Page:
An Example of Limiting Liability Under the Carmack Amendment

Kevin Anderson Cargo Liability, Transportation

For trucking and transportation companies, limiting liability under the provisions of the Carmack Amendment is a particularly important detail that should not be overlooked. Limiting liability under the Carmack Amendment is not as easy as simply putting limiting language in a bill of lading or transportation contract. There are specific steps which must be taken.

The Carmack Amendment was initiated by Congress as a nationwide policy for carriers who do business from state to state. Instead of dealing with 50 different state policies on what to do when cargo is lost, damaged, or stolen, the federal government set up one scheme known as the Carmack Amendment.

The law itself is the embodiment of the common law for carriers, which was developed over hundreds of years and brought from England to America. The main principle behind it is that carriers are primarily responsible for lost, damaged, or stolen cargo when it is in their possession. This principle relieved shippers from the responsibility of insuring their loads, and put the onus on carriers to do a good job with shipment.

Limitations on Liability

A problem with this scheme is the costs that are associated with shipping certain types of cargo. A carrier will easily ship more goods each year than the company itself is worth, so it puts the responsibility of insuring those goods on the carrier itself. Obviously this is a cost-heavy endeavor, and simply is not the answer for many trucking outfits.

Fortunately, the Carmack Amendment allows for the limitation of liability by carriers. There are specific requirements that must be implemented before liability can be limited. This was the lesson learned by a man who sought to have his household goods shipped from Las Vegas to Washington state in 2016. In that case, Kimsey v. SML Relocation Serv’s, many of the man’s household goods were damaged or lost in route. He had agreed with the carrier prior to shipment to limit damages to 60 cents per pound of goods shipped.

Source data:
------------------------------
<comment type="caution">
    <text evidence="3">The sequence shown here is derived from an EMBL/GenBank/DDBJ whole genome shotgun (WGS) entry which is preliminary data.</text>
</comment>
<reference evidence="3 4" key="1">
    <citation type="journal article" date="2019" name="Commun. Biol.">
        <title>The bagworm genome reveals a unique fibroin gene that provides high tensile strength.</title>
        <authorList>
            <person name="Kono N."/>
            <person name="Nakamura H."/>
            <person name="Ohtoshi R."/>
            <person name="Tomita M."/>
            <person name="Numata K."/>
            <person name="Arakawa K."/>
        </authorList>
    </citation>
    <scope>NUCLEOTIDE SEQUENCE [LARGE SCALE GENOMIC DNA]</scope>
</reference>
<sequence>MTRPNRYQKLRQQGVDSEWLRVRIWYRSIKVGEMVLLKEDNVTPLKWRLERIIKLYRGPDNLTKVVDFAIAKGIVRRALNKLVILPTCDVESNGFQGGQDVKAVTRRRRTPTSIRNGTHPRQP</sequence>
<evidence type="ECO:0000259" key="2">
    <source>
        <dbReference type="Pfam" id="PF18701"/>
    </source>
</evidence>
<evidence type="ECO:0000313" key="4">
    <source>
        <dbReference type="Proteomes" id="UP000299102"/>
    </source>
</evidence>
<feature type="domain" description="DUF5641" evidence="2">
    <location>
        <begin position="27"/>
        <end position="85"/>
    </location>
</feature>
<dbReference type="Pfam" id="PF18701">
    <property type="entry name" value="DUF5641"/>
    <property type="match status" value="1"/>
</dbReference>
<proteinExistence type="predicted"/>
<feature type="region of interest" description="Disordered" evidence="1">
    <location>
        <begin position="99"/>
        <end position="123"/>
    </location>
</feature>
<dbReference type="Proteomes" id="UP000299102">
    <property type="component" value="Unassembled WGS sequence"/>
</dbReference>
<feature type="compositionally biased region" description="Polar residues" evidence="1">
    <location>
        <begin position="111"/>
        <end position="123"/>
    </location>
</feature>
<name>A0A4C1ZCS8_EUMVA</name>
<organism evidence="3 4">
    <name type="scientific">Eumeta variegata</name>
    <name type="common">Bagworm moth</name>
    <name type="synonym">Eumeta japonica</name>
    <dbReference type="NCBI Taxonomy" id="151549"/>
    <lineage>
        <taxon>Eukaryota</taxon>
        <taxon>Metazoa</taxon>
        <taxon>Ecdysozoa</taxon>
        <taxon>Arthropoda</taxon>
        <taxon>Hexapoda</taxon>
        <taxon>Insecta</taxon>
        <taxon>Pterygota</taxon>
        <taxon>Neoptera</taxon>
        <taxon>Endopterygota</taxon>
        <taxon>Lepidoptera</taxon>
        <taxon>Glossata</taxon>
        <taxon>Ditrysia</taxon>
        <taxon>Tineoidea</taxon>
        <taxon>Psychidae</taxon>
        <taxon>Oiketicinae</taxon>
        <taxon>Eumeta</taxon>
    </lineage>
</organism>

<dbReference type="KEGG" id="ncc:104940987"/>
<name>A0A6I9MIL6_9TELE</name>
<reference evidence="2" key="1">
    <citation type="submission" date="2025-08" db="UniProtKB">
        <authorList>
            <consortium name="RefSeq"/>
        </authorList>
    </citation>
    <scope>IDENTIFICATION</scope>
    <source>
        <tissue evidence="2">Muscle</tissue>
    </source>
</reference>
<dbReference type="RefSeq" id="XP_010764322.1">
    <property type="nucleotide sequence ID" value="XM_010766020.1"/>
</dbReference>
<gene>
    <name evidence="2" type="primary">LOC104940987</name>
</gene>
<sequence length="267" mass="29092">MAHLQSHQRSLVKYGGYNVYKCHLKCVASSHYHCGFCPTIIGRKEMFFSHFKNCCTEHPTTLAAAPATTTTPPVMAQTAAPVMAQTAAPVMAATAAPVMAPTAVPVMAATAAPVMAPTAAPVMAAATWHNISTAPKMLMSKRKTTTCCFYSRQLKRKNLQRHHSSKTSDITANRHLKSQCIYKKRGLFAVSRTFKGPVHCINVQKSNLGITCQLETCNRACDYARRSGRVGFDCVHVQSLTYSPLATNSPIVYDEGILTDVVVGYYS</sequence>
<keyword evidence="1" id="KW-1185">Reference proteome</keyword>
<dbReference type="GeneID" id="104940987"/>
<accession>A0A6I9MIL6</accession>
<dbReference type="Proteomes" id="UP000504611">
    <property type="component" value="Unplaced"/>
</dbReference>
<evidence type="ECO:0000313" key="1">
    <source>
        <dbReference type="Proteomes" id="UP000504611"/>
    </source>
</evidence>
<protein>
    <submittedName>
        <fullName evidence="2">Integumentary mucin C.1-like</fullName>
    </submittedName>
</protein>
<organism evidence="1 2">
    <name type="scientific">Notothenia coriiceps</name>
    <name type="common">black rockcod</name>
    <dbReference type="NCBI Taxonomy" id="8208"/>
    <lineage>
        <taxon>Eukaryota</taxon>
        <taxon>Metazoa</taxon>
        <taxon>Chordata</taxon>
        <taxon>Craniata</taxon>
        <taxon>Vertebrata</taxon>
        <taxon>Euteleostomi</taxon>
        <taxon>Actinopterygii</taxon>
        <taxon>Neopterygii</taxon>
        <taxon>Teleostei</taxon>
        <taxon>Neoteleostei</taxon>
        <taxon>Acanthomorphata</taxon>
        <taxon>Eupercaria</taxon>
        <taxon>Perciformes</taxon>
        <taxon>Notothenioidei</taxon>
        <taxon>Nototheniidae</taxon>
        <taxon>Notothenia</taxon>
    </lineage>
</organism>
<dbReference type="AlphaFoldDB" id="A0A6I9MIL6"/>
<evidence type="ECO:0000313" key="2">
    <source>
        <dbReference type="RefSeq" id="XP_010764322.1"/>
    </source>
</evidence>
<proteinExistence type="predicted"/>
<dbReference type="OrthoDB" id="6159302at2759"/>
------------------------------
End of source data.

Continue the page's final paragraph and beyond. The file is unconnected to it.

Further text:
Despite that limitation set up in their shipment contract, the man sued to recover more. Citing an important 9th Circuit Court case, the judge dismissed the case. That 9th Circuit Court opinion set out four primary requirements for a carrier to limit liability in shipping goods:

  • Provide a written or electronic copy of the rate, classification, rules, and practices upon which the agreement is based, if requested.
  • Give a shipper two or more levels of liability to choose from.
  • Obtain a shipper’s agreement on a level of liability limitations.
  • Issue a bill of lading prior to shipment reflecting the agreement.

These requirements seem simple enough, but every court will look at them differently, and every case is fact specific.

It is important that your trucking or transportation company understands properly how to limit liability under the provisions of the Carmack Amendment. If you are facing a lawsuit, it is important to have the right legal team defending your limitation of liability under the right framework. At Anderson and Yamada we have the experience your company needs and deserves. Contact us today.